Another important consideration is, despite the fact that economies are global, that there is regional variability in assumptions regarding cost of MRI. Three different cost analyses of prostate MRI used different costs for MRI. A study from a Dutch group used a cost of MRI at €345, an American study using medicare reimbursement rates of $524 and a Canadian study using hospital expense of $900 (29-31). The determination of baseline costs can result in significantly different conclusions especially if one considers using MRI in every patient with an elevated PSA. Such factors may limit the ultimate conclusion of a cost analysis to its nation of origin. In many healthcare environments, the limiting factor for MRI use may not be cost but availability (32).
The US healthcare market is the largest and often most costly in the world (33). At current, the US domestic healthcare expenditures are similar in size to the entire gross domestic product of the United Kingdom (33). In the United States, the total “fair cost” for a prostate biopsy has been stated at $2,600 by one healthcare ratings agency (34). Currently, there is not a defined CPT code for the fusion portion of MRI-ultrasound fusion prostate biopsy, though the radiologist will typically bill for the performance and interpretation of the MRI (35). As fusion devices require significant purchasing outlays, this is a cost hurdle to adoption of the technology; actual prices of fusion devices are not generally released, but some web pages have referred to average purchase prices in the $200,000 range (36). In the United States the majority of costs for PSA-based prostate cancer screening are incurred by the downstream procedural-based portions of the treatment algorithm (37). Cost analyses of MRI in prostate cancer screening typically revolve around the ability to avoid initial biopsy in men with elevated PSA values and the cost savings inherent in these decreased procedural charges. Pre-procedural MRI has been prospectively shown to improve the yield of prostate biopsy and detect more clinically significant prostate cancers (38,39), however the specific role of MRI in managing prostate cancer at various clinical decision points is an ongoing area of research.
Considerations and limitations in prostate MRI literature
In the urologic surgical literature there is a well-recognized effect of surgical approach and surgeon experience on ultimate clinical and oncologic outcomes in surgery. Within the performance of prostate MRI the same considerations impact the utility of the exam, but studies utilizing differing MRI modalities [e.g., 1.5 Tesla MRI without endorectal coil (40) versus 3 Tesla MRI with endorectal coil (41,42)] are often referred to without explicit differentiation. Both coil type and field strength have been shown to impact image quality (43) and more modern, higher field strength scanners are more expensive. The utility of prostate MRI performed without a standardized reporting system and by non-genitourinary specialist radiologists is likely lower than what is generally reported in the literature (44). Other caveats apply to the cost literature in MRI as a whole; costs (27) and availability (45) for MRI vary widely based on healthcare environment and care delivery models. Even in academic medical centers, the performance of prostate MRI varies widely, though the vast majority offer some form of MRI based prostate imaging (45). Various countries around the world have widely differing numbers of per-patient MRI units (46). While cost is often the limiting factor in market-based healthcare models, resource availability and central resource allotment are often more primary drivers in command economy and single-payer models (32).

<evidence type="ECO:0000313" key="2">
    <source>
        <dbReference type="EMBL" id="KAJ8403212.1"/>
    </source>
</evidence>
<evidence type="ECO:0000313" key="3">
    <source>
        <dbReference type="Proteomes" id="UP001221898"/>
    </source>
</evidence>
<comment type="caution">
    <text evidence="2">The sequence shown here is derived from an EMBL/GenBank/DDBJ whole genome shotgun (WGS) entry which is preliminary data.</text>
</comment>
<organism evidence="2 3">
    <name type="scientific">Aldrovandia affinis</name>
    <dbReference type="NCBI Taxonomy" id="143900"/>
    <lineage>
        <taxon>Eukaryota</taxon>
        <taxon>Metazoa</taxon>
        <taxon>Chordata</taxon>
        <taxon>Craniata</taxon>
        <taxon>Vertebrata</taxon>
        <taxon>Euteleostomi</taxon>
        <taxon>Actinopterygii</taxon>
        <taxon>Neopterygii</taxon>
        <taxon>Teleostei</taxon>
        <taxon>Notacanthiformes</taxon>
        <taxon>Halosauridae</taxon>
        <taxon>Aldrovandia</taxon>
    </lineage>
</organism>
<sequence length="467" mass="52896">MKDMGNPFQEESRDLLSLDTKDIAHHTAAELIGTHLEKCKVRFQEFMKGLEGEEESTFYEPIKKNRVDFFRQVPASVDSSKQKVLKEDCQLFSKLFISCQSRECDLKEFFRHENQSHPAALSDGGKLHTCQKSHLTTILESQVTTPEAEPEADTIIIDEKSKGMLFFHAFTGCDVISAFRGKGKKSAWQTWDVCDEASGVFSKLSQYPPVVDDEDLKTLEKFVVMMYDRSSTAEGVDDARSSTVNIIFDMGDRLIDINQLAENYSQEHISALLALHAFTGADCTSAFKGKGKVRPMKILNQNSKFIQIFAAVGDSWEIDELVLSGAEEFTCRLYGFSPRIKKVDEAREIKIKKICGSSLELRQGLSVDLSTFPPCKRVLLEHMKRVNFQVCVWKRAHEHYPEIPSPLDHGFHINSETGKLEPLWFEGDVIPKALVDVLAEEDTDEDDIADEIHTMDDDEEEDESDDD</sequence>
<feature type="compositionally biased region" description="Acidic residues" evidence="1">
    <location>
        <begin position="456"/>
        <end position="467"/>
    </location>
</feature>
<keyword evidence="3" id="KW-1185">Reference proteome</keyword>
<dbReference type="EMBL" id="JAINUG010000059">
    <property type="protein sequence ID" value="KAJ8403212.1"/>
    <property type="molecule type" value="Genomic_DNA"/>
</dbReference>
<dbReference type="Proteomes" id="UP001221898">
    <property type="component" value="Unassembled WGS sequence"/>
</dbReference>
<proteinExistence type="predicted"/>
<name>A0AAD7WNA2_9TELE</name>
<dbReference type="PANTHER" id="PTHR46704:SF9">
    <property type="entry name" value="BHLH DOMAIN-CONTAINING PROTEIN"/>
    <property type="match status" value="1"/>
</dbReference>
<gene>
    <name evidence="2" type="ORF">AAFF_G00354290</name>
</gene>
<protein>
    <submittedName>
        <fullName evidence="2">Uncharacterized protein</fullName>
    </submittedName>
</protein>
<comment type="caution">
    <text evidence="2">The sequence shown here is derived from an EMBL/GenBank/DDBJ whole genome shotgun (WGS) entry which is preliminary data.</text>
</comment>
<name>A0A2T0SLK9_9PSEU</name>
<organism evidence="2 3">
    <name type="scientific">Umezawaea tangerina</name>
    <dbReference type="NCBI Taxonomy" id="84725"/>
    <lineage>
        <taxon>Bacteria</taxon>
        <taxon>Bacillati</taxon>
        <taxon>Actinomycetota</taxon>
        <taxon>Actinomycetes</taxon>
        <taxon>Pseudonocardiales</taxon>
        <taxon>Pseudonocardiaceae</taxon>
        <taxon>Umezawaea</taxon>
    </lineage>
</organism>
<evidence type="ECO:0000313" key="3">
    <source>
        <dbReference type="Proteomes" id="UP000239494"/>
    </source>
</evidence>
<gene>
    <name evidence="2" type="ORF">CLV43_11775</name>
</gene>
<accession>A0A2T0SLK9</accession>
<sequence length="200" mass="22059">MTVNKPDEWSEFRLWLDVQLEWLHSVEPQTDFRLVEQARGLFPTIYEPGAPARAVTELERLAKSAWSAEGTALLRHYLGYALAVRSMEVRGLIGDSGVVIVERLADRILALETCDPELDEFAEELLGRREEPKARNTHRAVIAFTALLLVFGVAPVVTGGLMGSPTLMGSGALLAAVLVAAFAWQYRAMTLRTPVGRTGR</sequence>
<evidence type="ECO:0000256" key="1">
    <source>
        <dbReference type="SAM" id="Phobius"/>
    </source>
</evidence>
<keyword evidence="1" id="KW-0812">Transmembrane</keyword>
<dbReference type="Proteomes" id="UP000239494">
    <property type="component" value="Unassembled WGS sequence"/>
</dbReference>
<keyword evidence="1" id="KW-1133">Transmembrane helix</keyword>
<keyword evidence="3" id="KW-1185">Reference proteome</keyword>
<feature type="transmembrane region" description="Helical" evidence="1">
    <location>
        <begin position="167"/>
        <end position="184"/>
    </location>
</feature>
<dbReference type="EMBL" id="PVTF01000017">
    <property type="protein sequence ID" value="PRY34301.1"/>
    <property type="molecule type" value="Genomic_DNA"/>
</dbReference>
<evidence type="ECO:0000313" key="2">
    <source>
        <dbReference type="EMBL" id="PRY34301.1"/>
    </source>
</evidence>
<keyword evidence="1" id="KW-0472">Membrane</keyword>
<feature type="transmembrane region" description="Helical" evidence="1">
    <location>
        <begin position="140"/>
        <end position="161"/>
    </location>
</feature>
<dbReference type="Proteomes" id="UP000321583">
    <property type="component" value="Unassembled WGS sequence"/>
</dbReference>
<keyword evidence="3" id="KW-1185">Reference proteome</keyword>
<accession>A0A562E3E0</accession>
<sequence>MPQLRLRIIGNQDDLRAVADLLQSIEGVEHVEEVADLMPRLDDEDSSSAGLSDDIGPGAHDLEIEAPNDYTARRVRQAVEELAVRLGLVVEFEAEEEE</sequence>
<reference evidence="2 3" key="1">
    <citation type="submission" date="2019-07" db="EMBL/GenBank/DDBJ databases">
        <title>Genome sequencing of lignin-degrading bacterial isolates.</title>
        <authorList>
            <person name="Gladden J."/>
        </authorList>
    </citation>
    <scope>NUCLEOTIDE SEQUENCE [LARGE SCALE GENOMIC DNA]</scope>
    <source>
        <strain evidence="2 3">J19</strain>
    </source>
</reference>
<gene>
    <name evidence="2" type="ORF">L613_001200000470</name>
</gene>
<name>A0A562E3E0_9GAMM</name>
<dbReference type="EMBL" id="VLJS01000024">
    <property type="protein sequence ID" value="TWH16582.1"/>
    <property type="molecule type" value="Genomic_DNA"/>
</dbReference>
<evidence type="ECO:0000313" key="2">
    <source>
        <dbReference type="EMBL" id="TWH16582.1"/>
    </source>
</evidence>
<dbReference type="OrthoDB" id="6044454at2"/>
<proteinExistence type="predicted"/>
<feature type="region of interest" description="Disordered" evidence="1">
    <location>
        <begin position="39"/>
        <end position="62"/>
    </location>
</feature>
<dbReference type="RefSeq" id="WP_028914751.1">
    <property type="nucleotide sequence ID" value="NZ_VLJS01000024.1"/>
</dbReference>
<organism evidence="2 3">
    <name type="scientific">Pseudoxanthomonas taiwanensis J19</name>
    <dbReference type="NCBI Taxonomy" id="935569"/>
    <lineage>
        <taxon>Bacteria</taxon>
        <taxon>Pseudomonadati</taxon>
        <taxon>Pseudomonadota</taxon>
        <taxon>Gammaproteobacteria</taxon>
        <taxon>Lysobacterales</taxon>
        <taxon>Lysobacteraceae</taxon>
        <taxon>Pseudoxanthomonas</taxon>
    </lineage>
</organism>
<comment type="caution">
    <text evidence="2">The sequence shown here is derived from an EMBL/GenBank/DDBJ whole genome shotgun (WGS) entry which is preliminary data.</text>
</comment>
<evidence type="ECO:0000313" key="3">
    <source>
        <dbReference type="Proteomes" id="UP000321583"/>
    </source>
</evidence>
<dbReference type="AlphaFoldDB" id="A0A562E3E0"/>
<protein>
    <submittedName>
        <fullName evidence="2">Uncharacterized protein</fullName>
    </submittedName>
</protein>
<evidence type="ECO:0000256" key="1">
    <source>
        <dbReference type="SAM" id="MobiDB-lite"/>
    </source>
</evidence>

Most literature in prostate MRI uses a Likert-type score to measure lesion suspicion on imaging. The PI-RADS system is the most widely reported, validated scoring scheme for prostate MRI (19) and its widespread use is contributing to more uniform studies in the field (47). Prostate MRI is significantly more sensitive for larger (0.5 cm or greater) and higher grade tumors, an aspect of its performance sometimes referred to as an asset as it misses many “clinically insignificant” (small, low grade) prostate cancers (48).
The question of cost-efficacy itself depends on each of these performance characteristics and the regional costs of goods and services. To that end, examining each clinical application of prostate MRI with respect to cost can allow for individual decision points to be better understood both with respect to economic implications and with respect to patient impact.
Costs of multi-parametric MRI (mpMRI) fusion biopsy